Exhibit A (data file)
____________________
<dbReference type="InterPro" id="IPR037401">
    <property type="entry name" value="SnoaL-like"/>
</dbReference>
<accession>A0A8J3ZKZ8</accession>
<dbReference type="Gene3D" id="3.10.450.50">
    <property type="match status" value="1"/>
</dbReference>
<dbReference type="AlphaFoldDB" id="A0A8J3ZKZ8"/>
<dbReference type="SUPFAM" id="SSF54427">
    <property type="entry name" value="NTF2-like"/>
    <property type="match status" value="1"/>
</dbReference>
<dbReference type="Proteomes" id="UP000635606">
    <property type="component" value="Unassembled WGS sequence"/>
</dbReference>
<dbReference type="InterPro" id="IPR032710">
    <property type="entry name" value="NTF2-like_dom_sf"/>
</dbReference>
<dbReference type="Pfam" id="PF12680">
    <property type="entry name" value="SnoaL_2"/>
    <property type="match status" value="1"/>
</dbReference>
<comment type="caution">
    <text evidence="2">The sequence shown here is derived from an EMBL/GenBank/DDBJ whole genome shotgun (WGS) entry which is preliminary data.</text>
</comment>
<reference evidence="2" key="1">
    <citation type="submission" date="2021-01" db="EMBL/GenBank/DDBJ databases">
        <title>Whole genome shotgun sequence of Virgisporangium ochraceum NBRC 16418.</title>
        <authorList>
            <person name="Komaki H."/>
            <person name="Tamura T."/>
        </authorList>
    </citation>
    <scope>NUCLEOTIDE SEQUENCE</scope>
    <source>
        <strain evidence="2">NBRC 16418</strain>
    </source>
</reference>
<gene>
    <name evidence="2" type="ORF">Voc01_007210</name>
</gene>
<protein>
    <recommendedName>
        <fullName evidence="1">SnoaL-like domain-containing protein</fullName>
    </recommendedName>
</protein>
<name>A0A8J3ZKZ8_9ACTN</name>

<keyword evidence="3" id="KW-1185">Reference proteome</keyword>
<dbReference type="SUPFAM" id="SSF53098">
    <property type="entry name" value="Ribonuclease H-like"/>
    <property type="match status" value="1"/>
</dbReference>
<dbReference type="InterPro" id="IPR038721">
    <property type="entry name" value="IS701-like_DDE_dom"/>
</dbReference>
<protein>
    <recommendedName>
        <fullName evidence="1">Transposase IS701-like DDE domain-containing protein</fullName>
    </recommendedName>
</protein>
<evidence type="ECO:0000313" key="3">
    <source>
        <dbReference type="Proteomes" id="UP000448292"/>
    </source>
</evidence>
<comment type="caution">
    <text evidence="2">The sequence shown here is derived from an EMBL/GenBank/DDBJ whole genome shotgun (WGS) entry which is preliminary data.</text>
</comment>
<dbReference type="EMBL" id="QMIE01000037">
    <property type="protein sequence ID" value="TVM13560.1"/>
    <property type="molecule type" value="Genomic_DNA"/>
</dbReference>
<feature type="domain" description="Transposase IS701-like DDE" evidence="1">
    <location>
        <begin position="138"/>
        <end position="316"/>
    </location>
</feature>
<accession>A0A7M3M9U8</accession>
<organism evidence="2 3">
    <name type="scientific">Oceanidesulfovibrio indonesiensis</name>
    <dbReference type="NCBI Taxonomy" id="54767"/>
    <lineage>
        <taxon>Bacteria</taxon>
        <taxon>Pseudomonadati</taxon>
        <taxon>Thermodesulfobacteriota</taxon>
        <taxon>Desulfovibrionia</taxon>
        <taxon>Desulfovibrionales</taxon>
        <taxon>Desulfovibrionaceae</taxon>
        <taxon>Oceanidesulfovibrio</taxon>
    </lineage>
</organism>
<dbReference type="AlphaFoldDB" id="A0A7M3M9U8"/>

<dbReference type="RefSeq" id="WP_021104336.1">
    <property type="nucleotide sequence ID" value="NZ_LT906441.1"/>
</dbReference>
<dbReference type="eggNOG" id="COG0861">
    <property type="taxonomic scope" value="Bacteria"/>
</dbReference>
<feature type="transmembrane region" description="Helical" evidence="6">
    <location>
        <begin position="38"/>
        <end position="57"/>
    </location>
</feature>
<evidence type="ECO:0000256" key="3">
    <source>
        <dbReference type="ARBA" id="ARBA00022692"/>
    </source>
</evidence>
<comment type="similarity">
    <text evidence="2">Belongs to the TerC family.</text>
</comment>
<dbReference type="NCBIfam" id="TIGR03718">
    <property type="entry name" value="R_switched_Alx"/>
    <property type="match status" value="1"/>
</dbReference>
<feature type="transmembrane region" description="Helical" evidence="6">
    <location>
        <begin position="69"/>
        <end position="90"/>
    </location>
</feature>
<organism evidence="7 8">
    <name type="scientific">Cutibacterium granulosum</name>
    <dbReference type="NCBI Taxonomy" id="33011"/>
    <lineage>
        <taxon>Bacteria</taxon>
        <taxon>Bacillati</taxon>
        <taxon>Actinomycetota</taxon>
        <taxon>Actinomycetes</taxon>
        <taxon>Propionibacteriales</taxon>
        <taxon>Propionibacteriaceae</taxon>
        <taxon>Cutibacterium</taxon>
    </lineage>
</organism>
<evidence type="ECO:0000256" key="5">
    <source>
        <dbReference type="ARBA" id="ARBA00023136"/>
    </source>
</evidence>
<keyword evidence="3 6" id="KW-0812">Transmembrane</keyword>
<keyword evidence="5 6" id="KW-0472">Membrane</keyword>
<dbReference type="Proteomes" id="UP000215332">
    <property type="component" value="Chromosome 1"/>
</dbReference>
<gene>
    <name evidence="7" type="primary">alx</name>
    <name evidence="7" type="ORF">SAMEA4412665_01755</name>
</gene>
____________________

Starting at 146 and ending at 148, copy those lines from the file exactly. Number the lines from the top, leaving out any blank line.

</dbReference>
<gene>
    <name evidence="7" type="primary">alx</name>